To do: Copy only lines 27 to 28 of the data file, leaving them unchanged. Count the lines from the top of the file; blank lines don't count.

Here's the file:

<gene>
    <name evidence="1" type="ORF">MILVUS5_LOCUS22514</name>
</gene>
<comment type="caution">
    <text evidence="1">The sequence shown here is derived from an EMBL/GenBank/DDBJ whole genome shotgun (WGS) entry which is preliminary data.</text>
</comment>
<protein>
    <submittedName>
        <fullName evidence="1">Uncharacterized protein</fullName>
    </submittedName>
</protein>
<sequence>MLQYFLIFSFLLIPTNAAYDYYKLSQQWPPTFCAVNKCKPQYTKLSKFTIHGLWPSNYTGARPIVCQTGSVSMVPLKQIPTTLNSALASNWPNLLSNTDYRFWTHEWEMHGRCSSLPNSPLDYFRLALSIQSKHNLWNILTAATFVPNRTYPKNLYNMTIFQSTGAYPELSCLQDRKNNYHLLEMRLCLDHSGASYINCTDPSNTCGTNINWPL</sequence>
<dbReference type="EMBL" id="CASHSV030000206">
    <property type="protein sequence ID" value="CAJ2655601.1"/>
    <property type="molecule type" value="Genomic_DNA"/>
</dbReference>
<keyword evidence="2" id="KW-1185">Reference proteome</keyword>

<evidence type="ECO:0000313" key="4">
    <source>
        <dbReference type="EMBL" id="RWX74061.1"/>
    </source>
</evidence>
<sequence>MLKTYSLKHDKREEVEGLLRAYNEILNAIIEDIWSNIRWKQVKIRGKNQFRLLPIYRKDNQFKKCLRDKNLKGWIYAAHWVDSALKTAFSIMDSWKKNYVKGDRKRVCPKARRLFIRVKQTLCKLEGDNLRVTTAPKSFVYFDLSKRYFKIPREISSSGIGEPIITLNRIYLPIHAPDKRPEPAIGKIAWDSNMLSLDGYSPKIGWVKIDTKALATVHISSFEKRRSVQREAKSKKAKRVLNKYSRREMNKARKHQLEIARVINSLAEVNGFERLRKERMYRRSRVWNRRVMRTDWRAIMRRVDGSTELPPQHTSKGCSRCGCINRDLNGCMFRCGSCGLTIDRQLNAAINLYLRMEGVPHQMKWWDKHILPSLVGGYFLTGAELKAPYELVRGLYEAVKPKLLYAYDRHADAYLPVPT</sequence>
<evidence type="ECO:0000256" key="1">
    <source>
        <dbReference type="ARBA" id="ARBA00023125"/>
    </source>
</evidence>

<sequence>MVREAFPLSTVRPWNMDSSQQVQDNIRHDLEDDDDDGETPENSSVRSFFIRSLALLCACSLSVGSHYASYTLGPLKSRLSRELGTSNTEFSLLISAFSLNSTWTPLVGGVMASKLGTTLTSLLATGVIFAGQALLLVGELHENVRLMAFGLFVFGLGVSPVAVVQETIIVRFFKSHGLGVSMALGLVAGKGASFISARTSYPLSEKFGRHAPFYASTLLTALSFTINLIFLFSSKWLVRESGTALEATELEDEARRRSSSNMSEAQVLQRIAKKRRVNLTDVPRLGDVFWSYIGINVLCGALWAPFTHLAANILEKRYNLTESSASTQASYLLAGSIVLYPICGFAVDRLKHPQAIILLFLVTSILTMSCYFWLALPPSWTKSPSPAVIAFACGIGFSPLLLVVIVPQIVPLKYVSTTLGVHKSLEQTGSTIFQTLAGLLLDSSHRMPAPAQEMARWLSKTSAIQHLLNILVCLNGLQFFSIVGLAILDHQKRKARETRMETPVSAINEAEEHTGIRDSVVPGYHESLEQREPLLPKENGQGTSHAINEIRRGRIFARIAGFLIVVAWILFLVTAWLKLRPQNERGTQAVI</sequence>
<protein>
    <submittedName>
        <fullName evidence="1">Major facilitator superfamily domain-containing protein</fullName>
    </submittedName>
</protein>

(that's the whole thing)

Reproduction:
    </source>
</evidence>